Abstract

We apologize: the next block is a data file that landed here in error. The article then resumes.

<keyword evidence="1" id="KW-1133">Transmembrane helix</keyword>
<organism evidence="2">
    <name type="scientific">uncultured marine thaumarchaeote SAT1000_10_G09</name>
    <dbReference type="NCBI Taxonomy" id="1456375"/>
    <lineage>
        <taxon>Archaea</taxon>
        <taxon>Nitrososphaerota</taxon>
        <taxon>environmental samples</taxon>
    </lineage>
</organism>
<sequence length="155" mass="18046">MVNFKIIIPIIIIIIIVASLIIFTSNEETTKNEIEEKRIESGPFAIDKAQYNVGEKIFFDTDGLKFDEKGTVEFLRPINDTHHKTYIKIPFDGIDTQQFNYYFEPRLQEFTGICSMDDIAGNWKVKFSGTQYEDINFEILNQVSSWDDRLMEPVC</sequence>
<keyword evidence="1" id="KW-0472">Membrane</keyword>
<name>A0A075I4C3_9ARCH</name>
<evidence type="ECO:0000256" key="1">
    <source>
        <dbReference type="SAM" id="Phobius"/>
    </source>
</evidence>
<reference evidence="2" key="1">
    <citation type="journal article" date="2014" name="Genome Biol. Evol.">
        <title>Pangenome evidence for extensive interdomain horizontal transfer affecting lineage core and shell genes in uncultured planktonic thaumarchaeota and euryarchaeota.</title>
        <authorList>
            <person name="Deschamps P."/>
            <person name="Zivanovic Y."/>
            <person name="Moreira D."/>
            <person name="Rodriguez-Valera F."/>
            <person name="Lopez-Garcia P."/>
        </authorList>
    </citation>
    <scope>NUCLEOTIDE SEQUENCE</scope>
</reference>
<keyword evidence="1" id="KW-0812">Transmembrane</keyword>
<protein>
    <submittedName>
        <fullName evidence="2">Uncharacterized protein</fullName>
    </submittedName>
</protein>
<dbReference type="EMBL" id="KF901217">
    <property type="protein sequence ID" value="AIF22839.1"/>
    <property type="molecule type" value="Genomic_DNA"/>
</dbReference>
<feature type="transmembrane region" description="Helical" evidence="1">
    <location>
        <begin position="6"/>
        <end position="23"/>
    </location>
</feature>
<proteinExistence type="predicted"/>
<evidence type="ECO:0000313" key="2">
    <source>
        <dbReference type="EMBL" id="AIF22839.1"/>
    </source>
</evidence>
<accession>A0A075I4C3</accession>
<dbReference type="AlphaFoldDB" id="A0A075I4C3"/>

Some authors have suggested that when evaluating depression in multiple sclerosis (MS) patients, neurovegetative symptoms should be discounted and/or not considered, given the ostensibly high overlap between symptoms of MS (e.g., sleep disturbance, fatigue) and neurovegetative symptoms of depression. A further assertion is that inclusion of items assessing neurovegetative symptoms may artificially inflate overall depression scores and that mood scales may provide more accurate indices of depression in MS patients. The current study investigated the possibility that some neurovegetative symptoms may be specifically related to MS patients' depressed mood and are not simply indicators of physical disability and/or fatigue. Seventy-six clinically definite MS patients in the northwestern United States were administered two depression inventories and measures of physical disability and fatigue as part of a larger study. Results revealed that one neurovegetative symptom—disinterest in sex—was uniquely associated with depressed mood, and other neurovegetative symptoms were associated with both depression and fatigue but not physical disability. The present findings suggest that certain neurovegetative symptoms are differentially associated with depression, fatigue, and physical disability in MS. Routinely discounting all neurovegetative symptoms when assessing depression in MS patients may thus be unwarranted.